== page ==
Queens, NY – Essential workers, labor activists and safety advocates are increasing their demand for better protections for frontline workers in a new COVID-19 relief package already approved by the House, but left in limbo since July 2, when the U.S. Senate was last in session.
While essential workers have been working non-stop since the coronavirus outbreak began early this year — U.S. senators have been missing in action since at least the July 4th holiday weekend. The millionaire legislators are due back on July 20, but will skip out, once again, on August 10, and won’t return until September 8.
That leaves workers and their allies with a narrow window to convince lawmakers to vote for the most recent COVID-19 relief package, which includes additional stimulus checks, expanding the Paycheck Protection Program, hazard pay, testing, and more.
So far, more than 88,000 healthcare workers; 37,000 meatpacking, food processing and farmworkers; and 5,900 grocery workers have been diagnosed with COVID-19. That’s in addition to outbreaks among postal workers, transportation workers and other essential workers, according to the National Council for Occupational Safety and Health [COSH].
“To see our senators delay and go on recess while workers are dying is disgraceful – and an insult to the workers who have died, their families, and all those still at risk,” said Jessica Martinez, co-executive director of National COSH. “This is urgent. This is an emergency. It’s time for our elected representatives to stop insulting us and start representing us.”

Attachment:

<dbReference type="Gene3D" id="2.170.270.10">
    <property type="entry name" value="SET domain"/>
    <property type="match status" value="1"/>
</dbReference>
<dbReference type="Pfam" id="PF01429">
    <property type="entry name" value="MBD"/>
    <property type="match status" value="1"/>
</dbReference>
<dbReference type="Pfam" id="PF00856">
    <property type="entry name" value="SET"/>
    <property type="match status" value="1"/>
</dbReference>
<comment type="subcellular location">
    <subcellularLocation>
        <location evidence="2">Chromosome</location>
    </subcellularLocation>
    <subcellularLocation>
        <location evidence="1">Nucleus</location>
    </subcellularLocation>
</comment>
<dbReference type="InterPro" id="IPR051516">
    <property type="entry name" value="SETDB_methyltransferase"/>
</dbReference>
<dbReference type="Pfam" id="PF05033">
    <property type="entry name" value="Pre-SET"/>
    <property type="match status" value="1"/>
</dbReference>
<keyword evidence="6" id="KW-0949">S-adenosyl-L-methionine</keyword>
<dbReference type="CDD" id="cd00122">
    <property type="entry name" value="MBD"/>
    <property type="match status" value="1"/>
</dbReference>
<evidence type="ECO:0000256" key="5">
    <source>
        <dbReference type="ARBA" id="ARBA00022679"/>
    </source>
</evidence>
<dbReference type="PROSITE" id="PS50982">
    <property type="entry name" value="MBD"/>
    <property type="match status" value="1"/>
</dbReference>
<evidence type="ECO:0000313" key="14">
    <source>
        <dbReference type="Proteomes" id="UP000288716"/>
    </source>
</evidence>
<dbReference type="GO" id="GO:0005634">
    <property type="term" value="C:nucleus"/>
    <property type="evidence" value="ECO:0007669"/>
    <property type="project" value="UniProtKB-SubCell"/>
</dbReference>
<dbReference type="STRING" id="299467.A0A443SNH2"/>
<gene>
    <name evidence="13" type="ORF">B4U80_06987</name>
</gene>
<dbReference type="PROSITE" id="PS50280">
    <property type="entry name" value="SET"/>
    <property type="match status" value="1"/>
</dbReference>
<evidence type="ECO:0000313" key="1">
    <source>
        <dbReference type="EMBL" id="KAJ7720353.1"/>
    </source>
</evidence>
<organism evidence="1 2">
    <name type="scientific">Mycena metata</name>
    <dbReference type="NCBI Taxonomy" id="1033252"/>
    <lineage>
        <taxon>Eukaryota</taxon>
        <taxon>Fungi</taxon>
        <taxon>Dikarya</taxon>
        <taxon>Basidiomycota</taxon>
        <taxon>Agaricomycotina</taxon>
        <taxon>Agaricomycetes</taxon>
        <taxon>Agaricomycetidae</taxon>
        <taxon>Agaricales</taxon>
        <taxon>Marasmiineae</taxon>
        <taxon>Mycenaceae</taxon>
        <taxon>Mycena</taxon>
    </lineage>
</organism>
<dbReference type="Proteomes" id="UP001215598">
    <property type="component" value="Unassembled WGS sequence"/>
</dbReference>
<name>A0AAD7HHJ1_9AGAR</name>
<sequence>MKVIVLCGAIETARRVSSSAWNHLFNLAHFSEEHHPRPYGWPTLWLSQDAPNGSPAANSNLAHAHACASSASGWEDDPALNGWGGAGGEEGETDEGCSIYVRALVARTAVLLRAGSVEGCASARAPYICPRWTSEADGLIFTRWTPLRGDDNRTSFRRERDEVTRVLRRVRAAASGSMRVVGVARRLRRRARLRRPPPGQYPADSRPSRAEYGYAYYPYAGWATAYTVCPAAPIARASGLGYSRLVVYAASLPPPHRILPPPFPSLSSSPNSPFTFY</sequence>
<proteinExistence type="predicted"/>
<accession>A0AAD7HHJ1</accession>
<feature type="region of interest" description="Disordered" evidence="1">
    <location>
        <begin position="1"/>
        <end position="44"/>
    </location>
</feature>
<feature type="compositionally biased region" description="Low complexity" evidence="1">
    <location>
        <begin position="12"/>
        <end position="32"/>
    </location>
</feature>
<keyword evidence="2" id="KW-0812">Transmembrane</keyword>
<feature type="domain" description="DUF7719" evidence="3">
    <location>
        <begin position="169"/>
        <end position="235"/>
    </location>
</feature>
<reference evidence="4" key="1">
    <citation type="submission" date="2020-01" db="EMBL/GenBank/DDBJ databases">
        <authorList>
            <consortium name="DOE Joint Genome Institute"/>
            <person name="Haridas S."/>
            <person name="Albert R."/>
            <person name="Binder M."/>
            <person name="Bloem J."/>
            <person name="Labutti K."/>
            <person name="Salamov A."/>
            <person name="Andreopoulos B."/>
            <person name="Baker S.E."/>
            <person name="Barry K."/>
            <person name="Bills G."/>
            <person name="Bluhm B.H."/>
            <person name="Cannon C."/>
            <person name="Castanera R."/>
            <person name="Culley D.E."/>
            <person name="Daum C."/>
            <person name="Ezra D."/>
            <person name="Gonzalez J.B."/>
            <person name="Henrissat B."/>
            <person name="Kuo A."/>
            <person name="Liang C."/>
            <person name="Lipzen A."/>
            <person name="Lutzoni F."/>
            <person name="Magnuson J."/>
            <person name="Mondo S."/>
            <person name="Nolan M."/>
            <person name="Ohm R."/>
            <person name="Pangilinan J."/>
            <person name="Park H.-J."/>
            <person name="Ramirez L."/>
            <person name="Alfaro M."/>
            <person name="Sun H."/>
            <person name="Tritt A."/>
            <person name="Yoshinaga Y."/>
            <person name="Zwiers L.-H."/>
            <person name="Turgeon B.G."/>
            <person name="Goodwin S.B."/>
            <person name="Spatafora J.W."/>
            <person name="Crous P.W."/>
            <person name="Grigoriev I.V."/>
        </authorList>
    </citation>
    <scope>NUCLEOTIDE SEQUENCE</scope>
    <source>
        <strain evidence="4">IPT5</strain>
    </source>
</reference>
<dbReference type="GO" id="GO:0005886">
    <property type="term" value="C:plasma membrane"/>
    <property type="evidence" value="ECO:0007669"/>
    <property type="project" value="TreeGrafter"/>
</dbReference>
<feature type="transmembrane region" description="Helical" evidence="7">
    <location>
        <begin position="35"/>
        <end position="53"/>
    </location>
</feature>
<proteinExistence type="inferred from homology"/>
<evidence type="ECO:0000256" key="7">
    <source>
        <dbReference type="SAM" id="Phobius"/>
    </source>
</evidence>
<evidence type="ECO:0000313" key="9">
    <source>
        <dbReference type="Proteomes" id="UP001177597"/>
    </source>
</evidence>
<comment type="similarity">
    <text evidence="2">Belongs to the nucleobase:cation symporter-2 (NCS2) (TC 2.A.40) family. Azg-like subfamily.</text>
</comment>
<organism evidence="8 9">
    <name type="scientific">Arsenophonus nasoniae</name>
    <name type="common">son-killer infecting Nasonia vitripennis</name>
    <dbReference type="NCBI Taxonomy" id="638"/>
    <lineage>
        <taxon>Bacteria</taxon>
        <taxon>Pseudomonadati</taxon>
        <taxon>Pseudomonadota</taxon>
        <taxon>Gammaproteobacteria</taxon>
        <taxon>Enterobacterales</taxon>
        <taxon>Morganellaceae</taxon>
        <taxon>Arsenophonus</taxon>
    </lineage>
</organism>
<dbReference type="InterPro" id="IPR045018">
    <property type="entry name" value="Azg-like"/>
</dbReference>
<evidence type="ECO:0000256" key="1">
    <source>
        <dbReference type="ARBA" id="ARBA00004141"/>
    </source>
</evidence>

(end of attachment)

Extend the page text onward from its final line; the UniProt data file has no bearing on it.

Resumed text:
Some of the workers that are at risk include 70,000 Stop & Shop grocery store workers employed throughout the northeast, and represented by RWDSU/UFCW. The frontline workers recently saw their hazard pay cut, despite the surge of COVID-19 across the country.
“It is inexcusable that a company that has made extraordinary profits during the COVID-19 crisis would think of ending the critical pay our members need,” RWDSU/UFCW local presidents said in a joint statement. “Let us be clear, our members didn’t sign up to be frontline heroes in a health crisis the likes of which we’ve never seen, but they rose to the call and fed America. The essential pay they received during this crisis isn’t ‘appreciation’ as Stop and Shop suggests, but critical pay to ensure their families were safe amid the crisis we’re facing – a crisis that is far from over.”
Christine Merola, a 30-year veteran of the supermarket industry, has worked the last five years as a bookkeeper at the Stop & Shop in Howard Beach, Queens. She drives nearly 15-miles to work every day and has been isolated from her children and elderly mom since March. For her, the loss of hazard pay has been frustrating, to say the least.
“The hazard pay was a wonderful plus,” Merola says. “It was a ‘thank you’ for appreciating us. It made you feel like you were somebody, and also at the end of the week, it gave you a little bit to put away, God forbid, you did get sick.”
Merola and her colleagues were shocked to learn their hazard pay would be eliminated.
“We thought that since it’s not over the [hazard pay] would be extended again,” Merola says. “It was a 10-percent increase in our weekly check.”